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Ge­or­gia said she worked at Ep­stein’s Depart­ment Store as a cook for over 30 years. At age 46, she suf­fered a stroke which par­a­lyzed her right side.

“It hap­pened in the mid­dle of the night,”

Ge­or­gia said. “They took me to Deer’s Head Hospi­tal (in Sal­is­bury) and they told me I would never walk again. I can’t talk ei­ther.”

Ge­or­gia’s fin­gers and toes were curled as a re­sult of the stroke. Three times a day, she soaked her hands in ice water while a nurse would try to pry open the joints. “Then one night, they just opened by them­selves.”

Doc­tors had told Ge­or­gia she would be hos­pi­tal­ized for at least two years, but she was re­leased in just one. The de­ter­mi­na­tion which led to Ge­or­gia’s early re­lease en­abled her to talk again, and now walk again.

A pro­posed 340-foot ra­dio tower has some Queen­stown res­i­dents con­cerned about how it could af­fect ev­ery­thing from emer­gency trans­mis­sions to the view out their win­dow.

Whether the tower is even built is up to mem­bers of the Queen Anne;s County Board of Ap­peals, who heard tes­ti­mony from both sides last month.

This is the first time a pro­posed ra­dio tower has been chal­lenged in Queen Anne’s County.

A quiet Sun­day af­ter­noon at the Merid­ian Nurs­ing Home at Cor­sica Hills was shat­tered when four deer crashed into the home’s main of­fices.

Fam­i­lies were vis­it­ing res­i­dent who had just come in from out­side to have lunch. Stephanie Bran­ham, a part-time re­cep­tion­ist, was sit­ting in the busi­ness of­fice at­tend­ing the time cards when she thought she heard thunder. But what she thought was an ap­proach­ing storm turned out to be an avalanche of glass.

Two deer had jumped through her of­fice win­dow. One deer man­aged to jump back out, cut­ting it­self badly,. It was later shot. The other deer ran around the of­fice, step­ping on Bran­ham’s foot as she strug­gled to get out.

As Bran­ham ran out into the hall­way to warn the staff to get the res­i­dents and fam­i­lies to safety, two more deer crashed into an­other of­fice.

This week

Politi­cians are ap­peal­ing the de­ci­sion of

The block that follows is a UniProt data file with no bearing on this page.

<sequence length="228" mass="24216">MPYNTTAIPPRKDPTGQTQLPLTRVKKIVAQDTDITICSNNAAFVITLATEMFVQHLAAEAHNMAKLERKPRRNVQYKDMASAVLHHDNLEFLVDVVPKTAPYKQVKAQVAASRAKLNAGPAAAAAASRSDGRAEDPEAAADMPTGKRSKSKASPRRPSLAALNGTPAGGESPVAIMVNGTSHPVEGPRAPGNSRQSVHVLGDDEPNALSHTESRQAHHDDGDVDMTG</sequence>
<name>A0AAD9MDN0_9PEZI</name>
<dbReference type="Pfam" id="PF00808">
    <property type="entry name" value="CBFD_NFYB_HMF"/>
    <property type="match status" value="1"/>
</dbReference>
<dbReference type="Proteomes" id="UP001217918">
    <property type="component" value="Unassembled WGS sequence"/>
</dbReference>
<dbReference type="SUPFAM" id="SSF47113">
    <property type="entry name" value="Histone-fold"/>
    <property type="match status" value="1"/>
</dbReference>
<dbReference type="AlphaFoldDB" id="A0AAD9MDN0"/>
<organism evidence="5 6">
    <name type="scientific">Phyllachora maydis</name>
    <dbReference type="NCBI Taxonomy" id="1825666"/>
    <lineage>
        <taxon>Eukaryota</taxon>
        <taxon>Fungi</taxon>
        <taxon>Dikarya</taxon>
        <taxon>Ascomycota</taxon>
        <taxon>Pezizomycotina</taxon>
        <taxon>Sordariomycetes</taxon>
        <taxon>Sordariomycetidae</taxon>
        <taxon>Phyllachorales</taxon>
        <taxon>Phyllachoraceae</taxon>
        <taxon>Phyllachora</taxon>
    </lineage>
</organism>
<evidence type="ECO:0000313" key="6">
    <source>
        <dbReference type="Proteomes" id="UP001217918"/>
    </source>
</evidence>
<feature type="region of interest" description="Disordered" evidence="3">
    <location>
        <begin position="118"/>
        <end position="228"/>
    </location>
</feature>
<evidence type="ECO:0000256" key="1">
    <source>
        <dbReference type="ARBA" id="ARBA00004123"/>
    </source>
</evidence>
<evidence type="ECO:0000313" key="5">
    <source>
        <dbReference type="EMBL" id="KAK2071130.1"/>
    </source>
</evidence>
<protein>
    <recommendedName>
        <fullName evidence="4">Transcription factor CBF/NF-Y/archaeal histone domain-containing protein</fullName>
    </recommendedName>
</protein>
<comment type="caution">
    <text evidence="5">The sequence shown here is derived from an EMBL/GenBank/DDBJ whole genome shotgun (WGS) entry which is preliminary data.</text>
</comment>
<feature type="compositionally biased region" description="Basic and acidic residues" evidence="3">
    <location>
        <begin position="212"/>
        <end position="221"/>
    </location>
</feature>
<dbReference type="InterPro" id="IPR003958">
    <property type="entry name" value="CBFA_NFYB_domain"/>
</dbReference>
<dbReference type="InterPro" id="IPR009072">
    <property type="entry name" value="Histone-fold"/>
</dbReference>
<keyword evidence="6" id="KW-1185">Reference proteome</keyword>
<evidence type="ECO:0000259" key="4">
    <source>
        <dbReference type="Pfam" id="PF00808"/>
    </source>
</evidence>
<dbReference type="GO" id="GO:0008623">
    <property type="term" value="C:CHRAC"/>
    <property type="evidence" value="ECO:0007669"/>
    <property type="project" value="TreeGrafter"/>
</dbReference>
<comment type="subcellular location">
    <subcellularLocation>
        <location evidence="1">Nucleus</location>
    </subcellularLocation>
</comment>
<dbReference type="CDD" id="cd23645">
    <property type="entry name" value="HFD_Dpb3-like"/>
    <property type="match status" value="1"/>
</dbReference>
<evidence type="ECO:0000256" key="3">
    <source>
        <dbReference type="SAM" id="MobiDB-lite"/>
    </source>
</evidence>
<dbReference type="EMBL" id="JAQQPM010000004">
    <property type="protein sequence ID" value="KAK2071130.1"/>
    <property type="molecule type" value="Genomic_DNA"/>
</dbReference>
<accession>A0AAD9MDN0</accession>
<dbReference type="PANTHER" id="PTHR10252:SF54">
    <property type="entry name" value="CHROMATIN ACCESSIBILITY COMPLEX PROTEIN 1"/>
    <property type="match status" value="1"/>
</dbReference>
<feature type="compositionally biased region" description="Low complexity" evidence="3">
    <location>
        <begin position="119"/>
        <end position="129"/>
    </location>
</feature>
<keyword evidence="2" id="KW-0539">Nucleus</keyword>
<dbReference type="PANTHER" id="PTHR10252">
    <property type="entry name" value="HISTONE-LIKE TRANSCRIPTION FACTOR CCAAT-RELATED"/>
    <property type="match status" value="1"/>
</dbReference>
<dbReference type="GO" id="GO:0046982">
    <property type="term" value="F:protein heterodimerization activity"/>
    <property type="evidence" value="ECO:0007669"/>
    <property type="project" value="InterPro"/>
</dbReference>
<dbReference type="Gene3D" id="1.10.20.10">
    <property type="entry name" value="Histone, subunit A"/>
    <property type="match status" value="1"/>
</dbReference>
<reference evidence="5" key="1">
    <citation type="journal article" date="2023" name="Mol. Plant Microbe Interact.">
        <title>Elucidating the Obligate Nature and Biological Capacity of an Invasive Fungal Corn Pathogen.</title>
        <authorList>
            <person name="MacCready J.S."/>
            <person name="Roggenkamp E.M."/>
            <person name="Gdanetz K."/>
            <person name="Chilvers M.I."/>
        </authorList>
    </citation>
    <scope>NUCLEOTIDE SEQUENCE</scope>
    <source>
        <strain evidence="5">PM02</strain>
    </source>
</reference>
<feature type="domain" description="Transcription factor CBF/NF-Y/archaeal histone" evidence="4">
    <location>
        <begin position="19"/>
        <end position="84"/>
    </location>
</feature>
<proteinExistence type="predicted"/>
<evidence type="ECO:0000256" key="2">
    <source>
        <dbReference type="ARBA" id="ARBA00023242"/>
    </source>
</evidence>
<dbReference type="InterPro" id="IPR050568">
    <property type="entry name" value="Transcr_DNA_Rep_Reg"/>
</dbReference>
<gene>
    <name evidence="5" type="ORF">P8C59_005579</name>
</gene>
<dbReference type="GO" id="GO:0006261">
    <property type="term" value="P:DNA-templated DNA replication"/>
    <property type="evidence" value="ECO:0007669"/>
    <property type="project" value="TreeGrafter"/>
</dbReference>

the U.S. Small Busi­ness Ad­min­is­tra­tion which ruled not to pro­vide emer­gency dis­as­ter as­sis­tance to Mary­land clam­mers.

Rep. Tom McMillen, who is run­ning in the first con­gres­sional dis­trict, ap­pealed the SBA’s de­ci­sion. The as­sis­tance would have made loans avail­able to those who made their liv­ing clam­ming.

The rea­son given for the re­fusal was that a sud­den event did not kill the clams. Although high water tem­per­a­tures and in­creased salin­ity lev­els wiped out the clam pop­u­la­tion, the SBA con­sid­ers that a gen­eral dis­as­ter, and there­fore not cov­ered.

As the state-man­dated test scores pile up, some of the Mid-Shore ed­u­ca­tors say the re­sults are not giv­ing them the clear di­rec­tion they need to guide their school sys­tem.

“All of these things, I guess, will give us some di­rec­tion as far as cur­ricu­lum and in­struc­tion goes, but as far as where it’s lead­ing to I’m not sure and it’s cer­tainly not lead­ing in a sin­gle di­rec­tion,: said Al­lan Gor­such, the in­terim school su­per­in­ten­dent for Caro­line County.

The lat­est test re­sults show that among last year’s eighth graders on the MidShore, stu­dents in Kent and Queen Anne’s coun­ties scored bet­ter than the state and na­tional av­er­ages on a new test de­signed to eval­u­ate ba­sic skills in read­ing, lan­guage and math.

In a bizarre traf­fic case, a judge cit­ing sig­nif­i­cant con­flict be­tween the tes­ti­monies of two Mary­land State troop­ers ac­quit­ted an An­napo­lis man ac­cused of as­sault­ing the two of­fi­cers.

Judge John T. Clark III ren­dered his de­ci­sion a week af­ter the March 9 case against Robin Neil Thompson, 41, who was charged with in­tox­i­cated and other vi­o­la­tions when he was ar­rested five months ago.

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